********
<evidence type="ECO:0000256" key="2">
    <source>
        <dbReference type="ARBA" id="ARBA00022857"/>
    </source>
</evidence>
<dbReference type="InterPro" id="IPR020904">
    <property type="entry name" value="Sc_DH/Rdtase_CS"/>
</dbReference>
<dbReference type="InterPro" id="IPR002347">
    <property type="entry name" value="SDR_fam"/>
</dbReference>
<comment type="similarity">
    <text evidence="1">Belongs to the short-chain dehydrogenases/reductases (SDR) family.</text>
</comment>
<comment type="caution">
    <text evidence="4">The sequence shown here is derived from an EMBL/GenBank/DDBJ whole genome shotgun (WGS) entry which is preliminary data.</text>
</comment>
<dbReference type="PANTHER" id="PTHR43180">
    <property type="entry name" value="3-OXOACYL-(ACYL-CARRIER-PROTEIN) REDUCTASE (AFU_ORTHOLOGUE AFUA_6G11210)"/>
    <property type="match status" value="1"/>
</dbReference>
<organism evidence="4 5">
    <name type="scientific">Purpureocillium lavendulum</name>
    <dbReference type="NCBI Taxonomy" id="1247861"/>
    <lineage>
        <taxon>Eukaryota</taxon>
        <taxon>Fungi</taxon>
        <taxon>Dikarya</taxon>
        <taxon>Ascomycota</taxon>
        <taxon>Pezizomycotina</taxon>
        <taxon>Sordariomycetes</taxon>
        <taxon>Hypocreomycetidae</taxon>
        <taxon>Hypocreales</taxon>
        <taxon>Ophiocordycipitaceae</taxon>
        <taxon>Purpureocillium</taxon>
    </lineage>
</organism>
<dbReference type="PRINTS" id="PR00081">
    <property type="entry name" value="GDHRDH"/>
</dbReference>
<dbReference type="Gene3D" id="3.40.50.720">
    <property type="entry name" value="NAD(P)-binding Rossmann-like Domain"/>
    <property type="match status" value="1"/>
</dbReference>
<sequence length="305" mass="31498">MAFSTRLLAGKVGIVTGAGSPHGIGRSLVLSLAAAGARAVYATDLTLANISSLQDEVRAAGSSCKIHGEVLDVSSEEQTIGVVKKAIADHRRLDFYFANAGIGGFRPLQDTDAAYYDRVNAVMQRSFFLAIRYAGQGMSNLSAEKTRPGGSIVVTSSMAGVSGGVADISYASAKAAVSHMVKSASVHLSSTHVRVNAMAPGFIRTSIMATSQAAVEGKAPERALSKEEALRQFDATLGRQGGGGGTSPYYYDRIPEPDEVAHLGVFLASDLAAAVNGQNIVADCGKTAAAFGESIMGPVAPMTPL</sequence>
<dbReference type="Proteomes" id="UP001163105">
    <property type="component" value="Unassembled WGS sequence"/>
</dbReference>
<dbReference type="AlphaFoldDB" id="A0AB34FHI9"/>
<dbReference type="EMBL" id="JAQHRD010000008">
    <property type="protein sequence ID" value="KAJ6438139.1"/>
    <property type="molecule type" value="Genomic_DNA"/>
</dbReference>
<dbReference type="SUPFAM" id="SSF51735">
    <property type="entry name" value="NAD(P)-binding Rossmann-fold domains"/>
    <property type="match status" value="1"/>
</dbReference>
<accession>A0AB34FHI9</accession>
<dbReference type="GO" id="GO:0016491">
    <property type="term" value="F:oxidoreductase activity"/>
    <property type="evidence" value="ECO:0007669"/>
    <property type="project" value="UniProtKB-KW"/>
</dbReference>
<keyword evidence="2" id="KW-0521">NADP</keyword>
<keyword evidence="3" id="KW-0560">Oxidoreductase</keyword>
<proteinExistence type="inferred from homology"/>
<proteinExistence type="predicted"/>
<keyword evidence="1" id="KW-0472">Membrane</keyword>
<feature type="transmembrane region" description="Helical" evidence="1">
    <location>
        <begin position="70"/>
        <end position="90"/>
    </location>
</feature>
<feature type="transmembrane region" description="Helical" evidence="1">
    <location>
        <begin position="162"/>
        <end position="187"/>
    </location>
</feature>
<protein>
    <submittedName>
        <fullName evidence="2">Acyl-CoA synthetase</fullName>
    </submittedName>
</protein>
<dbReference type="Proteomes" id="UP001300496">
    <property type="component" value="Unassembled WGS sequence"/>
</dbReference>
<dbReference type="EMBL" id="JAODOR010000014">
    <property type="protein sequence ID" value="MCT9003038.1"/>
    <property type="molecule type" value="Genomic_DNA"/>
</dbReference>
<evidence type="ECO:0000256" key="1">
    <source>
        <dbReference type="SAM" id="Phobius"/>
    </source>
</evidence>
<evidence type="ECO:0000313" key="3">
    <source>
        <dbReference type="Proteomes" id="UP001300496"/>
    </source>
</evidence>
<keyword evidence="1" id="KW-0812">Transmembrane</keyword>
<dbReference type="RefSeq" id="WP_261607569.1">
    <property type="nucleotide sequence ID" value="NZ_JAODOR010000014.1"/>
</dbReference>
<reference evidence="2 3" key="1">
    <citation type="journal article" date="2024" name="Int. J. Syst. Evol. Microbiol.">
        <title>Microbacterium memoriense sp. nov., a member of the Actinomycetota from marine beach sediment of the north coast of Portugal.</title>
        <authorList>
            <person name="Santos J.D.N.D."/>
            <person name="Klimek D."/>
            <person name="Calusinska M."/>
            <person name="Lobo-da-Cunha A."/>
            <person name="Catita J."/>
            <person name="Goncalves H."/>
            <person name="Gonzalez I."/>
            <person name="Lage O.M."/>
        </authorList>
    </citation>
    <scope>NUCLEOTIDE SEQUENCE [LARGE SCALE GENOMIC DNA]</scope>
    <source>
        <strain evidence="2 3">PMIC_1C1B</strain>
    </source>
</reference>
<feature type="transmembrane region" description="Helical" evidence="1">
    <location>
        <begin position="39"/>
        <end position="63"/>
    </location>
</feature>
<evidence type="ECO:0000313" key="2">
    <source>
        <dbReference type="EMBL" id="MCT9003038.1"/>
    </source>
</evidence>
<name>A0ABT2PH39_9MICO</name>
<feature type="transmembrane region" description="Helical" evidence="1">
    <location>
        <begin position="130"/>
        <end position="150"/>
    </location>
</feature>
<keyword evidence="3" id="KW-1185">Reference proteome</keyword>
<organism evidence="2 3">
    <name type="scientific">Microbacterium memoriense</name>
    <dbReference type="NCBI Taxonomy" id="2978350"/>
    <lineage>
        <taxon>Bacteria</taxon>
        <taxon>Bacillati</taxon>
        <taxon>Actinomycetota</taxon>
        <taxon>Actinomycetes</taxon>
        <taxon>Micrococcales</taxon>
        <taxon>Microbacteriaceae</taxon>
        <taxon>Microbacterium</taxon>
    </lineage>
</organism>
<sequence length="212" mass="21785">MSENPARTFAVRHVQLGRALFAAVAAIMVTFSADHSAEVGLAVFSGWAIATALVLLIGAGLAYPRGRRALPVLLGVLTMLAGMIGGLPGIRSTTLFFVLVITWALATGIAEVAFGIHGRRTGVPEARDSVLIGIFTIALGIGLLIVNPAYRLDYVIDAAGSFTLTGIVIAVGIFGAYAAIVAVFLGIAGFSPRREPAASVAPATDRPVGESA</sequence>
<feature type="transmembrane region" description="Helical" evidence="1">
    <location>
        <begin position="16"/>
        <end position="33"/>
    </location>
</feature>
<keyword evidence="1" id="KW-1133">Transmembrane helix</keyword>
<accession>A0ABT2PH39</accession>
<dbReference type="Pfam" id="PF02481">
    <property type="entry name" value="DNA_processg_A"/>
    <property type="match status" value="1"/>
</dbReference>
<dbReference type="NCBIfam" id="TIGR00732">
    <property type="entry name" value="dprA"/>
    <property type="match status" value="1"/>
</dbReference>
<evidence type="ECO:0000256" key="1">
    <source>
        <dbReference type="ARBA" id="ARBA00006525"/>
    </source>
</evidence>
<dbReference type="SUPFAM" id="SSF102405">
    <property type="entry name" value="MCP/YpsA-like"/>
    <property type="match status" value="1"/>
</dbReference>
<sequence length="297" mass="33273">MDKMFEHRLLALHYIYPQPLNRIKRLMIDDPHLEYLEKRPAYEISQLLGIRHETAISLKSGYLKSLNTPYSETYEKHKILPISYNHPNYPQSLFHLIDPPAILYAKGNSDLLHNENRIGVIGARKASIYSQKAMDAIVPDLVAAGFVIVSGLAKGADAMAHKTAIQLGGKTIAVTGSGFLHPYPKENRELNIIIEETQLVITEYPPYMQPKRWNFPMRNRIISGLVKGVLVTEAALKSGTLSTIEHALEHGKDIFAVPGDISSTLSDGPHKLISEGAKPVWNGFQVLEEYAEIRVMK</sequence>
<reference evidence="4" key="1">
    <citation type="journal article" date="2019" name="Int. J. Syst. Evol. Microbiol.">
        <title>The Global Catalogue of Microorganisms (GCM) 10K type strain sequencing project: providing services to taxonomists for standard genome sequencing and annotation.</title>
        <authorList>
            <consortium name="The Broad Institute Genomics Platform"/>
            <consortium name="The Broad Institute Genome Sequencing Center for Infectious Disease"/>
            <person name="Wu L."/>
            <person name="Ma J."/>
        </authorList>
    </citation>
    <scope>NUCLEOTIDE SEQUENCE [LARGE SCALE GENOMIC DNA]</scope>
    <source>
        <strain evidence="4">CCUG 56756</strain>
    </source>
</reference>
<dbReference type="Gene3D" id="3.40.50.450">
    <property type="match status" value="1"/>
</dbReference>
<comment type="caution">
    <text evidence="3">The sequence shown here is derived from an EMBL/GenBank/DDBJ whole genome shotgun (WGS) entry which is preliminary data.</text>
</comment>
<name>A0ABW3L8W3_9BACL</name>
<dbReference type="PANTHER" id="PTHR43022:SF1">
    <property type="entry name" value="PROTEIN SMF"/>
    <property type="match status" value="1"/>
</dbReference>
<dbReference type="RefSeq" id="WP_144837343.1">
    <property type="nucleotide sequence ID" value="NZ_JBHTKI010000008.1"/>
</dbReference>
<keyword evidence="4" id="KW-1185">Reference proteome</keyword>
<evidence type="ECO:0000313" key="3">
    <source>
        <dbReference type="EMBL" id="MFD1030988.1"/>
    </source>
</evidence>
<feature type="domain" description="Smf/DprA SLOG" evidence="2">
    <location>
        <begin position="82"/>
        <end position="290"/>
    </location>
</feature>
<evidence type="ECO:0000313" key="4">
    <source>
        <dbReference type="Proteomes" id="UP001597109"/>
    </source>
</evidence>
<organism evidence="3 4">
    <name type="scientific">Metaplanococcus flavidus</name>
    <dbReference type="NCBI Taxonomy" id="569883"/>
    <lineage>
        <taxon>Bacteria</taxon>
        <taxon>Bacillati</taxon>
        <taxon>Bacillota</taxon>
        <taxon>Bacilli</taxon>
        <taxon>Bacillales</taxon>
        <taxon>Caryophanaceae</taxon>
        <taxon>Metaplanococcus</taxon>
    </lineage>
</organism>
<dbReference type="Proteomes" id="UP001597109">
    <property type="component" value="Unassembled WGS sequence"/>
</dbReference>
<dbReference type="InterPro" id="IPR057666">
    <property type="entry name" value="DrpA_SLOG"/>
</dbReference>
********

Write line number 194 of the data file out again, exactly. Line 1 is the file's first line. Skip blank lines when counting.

    </citation>